Prelude & Deodato 2
Themes from The Exorcist, The French Connection, The Sting and other great films & Flashpoint
Hiroshima & Odori
The Jamaican-born alto-saxophonist Joe Harriott was among the greatest exponents of jazz ever to have resided in the British Isles. His searing, endlessly inventive improvisations and his incredible virtuosity have secured him a place in the jazz pantheon, yet at the time of his death in 1973, he was a forgotten figure, ostracized from the wider jazz community. This was largely as a result of his excursions into what has since become known as free-form jazz, a path Joe trod in the 1960s with a passion and fervour that many of his contemporaries perceived as a waste of both his skills and energies. As often happens with visionaries such as Joe Harriott, however, the passage of time has shown that he was indeed an innovator, and that his free-from jazz explorations were not only a hugely valid musical statement but also Joe's way of freeing himself from the shackles of Charlie Parker's influence. As Joe himself famously remarked: Parker? There's them over here can play a few aces too.
And nowhere is that statement better exemplified than in the two albums collated on this Vocalion reissue. Recorded in the early 1960s at London's Lansdowne Studios, they feature the Joe Harriott Quintet at the very top of its game, blending free-from material with more conventional forms of modern jazz. Joe is heard alongside the inimitable Shake Keane, the Carribean-born trumpet and flugelhorn virtuoso whose like we have not seen since his death in 1997. The free-from element is represented on the 1964 Movement album by Joe's compositions Beams, Movement and Spaces, and there's a nod in the direction of his erstwhile employer with the inclusion of Michael Garrick's Face in the Crowd. One of the most beautiful moments comes in Morning Blue, a hauntingly evocative Joe Harriott original that Shake Keane later re-recorded on his 1967 album That's the Noise.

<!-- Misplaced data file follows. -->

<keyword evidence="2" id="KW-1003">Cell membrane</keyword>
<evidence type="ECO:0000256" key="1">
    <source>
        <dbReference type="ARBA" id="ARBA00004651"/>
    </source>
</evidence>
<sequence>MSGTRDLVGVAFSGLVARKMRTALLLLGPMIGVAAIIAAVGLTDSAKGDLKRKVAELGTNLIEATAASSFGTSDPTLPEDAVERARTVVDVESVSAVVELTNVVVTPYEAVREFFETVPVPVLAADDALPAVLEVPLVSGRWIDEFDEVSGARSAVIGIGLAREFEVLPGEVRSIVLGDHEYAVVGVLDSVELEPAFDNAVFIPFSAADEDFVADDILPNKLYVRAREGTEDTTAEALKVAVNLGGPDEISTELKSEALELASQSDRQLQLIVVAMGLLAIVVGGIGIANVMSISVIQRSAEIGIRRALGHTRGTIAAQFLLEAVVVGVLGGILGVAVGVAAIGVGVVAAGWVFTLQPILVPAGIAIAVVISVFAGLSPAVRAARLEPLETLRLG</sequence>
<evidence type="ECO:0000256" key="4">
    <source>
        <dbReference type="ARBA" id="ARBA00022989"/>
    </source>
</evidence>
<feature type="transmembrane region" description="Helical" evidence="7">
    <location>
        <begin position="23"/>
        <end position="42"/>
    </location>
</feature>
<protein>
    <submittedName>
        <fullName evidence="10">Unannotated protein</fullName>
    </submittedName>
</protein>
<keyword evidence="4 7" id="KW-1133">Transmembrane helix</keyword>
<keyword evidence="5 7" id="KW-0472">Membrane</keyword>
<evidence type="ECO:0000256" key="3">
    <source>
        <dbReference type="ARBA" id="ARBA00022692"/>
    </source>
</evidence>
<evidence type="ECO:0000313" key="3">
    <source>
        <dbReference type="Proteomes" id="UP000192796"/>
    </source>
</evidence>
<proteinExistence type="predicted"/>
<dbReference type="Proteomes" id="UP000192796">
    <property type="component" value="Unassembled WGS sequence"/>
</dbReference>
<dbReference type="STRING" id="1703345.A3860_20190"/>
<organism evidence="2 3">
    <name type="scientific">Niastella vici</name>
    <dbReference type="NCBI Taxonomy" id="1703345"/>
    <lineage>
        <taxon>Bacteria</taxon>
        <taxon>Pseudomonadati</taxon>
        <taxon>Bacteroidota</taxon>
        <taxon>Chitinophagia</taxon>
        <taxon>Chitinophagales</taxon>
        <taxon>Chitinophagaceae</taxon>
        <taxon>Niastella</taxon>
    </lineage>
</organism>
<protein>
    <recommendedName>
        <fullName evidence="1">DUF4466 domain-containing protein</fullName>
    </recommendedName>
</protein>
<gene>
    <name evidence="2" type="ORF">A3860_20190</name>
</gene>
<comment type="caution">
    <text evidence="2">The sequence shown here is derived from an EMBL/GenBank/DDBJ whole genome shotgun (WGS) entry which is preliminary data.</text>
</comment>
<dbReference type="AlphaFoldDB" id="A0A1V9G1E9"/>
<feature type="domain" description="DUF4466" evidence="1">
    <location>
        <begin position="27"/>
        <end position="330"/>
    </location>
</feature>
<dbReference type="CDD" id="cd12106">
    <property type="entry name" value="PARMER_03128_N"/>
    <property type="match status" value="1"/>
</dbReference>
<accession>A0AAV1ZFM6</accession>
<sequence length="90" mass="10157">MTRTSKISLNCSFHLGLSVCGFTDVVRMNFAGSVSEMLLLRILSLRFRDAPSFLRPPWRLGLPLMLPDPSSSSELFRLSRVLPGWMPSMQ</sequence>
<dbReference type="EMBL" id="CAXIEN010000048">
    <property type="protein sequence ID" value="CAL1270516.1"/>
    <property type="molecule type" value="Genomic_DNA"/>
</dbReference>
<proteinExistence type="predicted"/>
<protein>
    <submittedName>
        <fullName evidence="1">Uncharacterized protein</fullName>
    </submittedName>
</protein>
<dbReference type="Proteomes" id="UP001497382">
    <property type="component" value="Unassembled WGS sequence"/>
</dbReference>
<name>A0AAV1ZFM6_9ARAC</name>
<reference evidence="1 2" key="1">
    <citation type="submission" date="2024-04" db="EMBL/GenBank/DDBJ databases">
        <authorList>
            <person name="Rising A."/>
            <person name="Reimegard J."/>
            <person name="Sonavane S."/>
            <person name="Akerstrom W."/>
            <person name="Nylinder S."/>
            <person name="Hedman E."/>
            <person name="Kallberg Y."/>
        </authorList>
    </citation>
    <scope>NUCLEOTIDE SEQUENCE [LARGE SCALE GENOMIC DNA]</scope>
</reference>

Going in the opposition direction, the Broadway musical High Spirits might seem like odd subject matter for the Joe Harriott Quintet, given its relentlessly modern outlook. Yet it's what constituted the music on the second album in this collection, albeit resplendent in pianist Pat Smythe's colourful, swinging arrangements. In fact, this material is ideal for both Joe and Shake in that it brings out their genius for lyrical, melodic improvisation, particularly so in such numbers from the show as If I Gave You, Home Sweet Heaven and I Know Your Heart. Sterling support is provided throughout both albums by Pat Smythe (piano), Coleridge Goode (bass) and Bobby Orr (drums).
What's more, both the Movement and High Spirits albums were originally issued in mono only, but Vocalion has sourced this reissue from the original stereo master tapes, thereby allowing this wonderful music to be heard in its true splendour.
Remastered from the original stereo master tapes.
LP 33SX 1627 (1964) FIRST TIME IN STEREO
Morning Blue (Harriott)
Count Twelve (Harriott)
Face in the Crowd (Garrick)
Blues on Blues (Garrick)
Spiritual Blues (Harriott)
(Music from the musical) High Spirits
LP 33SX 1692 (1965) FIRST TIME IN STEREO
Home Sweet Heaven (Martin; Gray arr Smythe)
If I Gave You (Martin; Gray arr Smythe)
Go into Your Trance (Martin; Gray arr Smythe)
You'd Better Love Me (Martin; Gray arr Smythe)
I Know Your Heart (Martin; Gray arr Smythe)
Was She Prettier Than I? (Martin; Gray arr Smythe)
Forever and a Day (Martin; Gray arr Smythe)
Something Tells Me (Martin; Gray arr Smythe)
The Joe Harriott Quintet: Joe Harriott (alto sax); Bobby Orr (drums); Shake Keane (trumpet/flugelhorn); Pat Smythe (piano); Coleridge Goode (bass)
Scott of the Antarctic – complete film score
From latest Prog Magazine issue:
"Engineer Michael Dutton’s peerless remastering of the quad mix is simply breathtaking".
Violin Concerto, Symphony No. 4 "Turksib"
Organ Concertos & A Mini Discourse by E. Power Biggs